Identification and characterization of outer membrane proteins G1a and G1b of Moraxella catarrhalis
Adlowitz, Diana Grace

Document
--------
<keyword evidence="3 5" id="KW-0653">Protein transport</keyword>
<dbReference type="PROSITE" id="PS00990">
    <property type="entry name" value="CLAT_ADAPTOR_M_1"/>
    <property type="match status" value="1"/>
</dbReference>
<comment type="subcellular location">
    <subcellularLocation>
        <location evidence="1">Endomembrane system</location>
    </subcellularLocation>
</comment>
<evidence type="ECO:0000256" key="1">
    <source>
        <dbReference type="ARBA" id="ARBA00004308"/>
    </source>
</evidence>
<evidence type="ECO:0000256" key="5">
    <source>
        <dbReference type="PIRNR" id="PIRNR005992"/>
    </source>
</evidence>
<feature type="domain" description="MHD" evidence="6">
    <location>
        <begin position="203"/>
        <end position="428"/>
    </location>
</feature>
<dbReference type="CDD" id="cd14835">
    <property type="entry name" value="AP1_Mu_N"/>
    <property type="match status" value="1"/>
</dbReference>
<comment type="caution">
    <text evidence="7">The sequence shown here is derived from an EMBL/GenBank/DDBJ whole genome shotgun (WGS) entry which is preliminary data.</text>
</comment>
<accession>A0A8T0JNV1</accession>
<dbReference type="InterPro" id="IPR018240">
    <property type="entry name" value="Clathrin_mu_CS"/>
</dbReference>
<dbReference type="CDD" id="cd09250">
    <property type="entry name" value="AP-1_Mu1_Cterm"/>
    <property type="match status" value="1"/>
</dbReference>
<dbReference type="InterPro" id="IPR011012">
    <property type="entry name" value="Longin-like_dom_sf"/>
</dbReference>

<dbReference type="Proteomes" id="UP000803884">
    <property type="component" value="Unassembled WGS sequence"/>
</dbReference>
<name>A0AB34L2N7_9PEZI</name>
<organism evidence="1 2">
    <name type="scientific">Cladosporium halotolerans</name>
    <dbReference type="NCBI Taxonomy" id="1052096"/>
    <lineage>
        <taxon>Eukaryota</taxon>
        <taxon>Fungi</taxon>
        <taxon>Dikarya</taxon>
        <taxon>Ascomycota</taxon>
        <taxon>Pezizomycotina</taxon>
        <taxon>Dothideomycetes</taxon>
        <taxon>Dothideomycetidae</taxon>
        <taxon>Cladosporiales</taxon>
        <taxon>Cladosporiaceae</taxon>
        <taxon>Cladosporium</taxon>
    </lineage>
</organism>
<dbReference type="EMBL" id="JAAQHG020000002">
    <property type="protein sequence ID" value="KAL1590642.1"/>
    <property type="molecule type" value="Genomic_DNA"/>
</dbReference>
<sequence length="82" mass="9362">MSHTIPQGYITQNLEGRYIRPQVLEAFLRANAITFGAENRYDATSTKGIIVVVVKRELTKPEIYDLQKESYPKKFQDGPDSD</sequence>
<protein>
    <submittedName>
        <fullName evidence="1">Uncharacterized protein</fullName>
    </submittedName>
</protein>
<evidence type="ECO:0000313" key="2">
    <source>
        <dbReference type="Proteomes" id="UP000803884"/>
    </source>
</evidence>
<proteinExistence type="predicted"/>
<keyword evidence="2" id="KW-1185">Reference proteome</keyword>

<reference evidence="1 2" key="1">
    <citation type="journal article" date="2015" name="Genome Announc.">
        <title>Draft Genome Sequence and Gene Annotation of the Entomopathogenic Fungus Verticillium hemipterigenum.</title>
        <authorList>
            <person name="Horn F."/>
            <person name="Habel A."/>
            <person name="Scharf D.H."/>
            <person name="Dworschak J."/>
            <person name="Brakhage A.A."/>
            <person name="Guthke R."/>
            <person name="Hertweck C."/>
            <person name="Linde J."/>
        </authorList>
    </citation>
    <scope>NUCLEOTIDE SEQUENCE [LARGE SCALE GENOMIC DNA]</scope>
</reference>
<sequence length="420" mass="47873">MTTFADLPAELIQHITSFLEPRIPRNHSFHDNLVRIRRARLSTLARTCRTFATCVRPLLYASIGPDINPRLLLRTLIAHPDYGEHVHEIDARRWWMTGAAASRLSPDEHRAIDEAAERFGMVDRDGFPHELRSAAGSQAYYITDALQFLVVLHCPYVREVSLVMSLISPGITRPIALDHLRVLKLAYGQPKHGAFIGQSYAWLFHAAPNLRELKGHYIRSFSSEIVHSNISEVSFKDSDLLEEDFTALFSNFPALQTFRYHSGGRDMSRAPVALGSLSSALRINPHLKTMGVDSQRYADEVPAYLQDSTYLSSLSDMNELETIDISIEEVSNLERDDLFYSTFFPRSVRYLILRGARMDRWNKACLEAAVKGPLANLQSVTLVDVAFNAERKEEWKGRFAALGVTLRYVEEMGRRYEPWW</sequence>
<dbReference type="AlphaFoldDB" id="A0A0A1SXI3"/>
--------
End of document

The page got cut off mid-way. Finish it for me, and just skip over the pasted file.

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Moraxella catarrhalis is an important cause of otitis media and lower respiratory tract infections in patients with chronic obstructive pulmonary disease (COPD). Due to the morbidity and mortality of the diseases caused by M. catarrhalis there is an interest in developing a vaccine. Vaccine development has focused on outer membrane proteins (OMP) like OMP G1. Isoelectric focusing of outer membrane preparations and amino-terminal protein sequence of the OMP G1 band revealed that the band is actually two proteins. These two proteins have been designated OMP G1a and OMP G1b. OMP G1a is a lipoprotein with an isoelectric point of 4. OMP G1b contains an unblocked amino-terminus and has an isoelectric point of 9. The genes that encode OMP G1a and OMP G1b were sequenced from 25 clinically and geographically diverse strains and demonstrated that they are highly conserved among strains of M. catarrhalis . The human systemic and mucosal immune responses to purified recombinant OMP G1a and OMP G1b were determined by using human serum and sputum samples that were collected as part of a prospective study of COPD in ELISA. The ELISAs utilized serum and sputum supernatant pairs associated with M. catarrhalis acquisition and clearance from the respiratory tract of adults with COPD. Overall, 23% of adults with COPD developed either a serum IgG response or a sputum supernatant IgA response to OMP G1a, while 39% made either a serum IgG response or a sputum supernatant IgA response to OMP G1b following acquisition and clearance of M. catarrhalis . These observations demonstrate that OMP G1a and OMP G1b were expressed during infections of the human respiratory tract and are targets of the systemic and mucosal immune responses. Adsorption assays were carried out with the serum samples that contained new IgG responses to OMP G1a and OMP G1b. The serum IgG response to OMP G1b was directed to surface epitopes, while the serum IgG response to OMP G1a was directed to non-surface exposed epitopes. These observations provide a strong rationale to perform additional research in evaluating OMP G1a and OMP G1b as potential vaccine antigens for M. catarrhalis .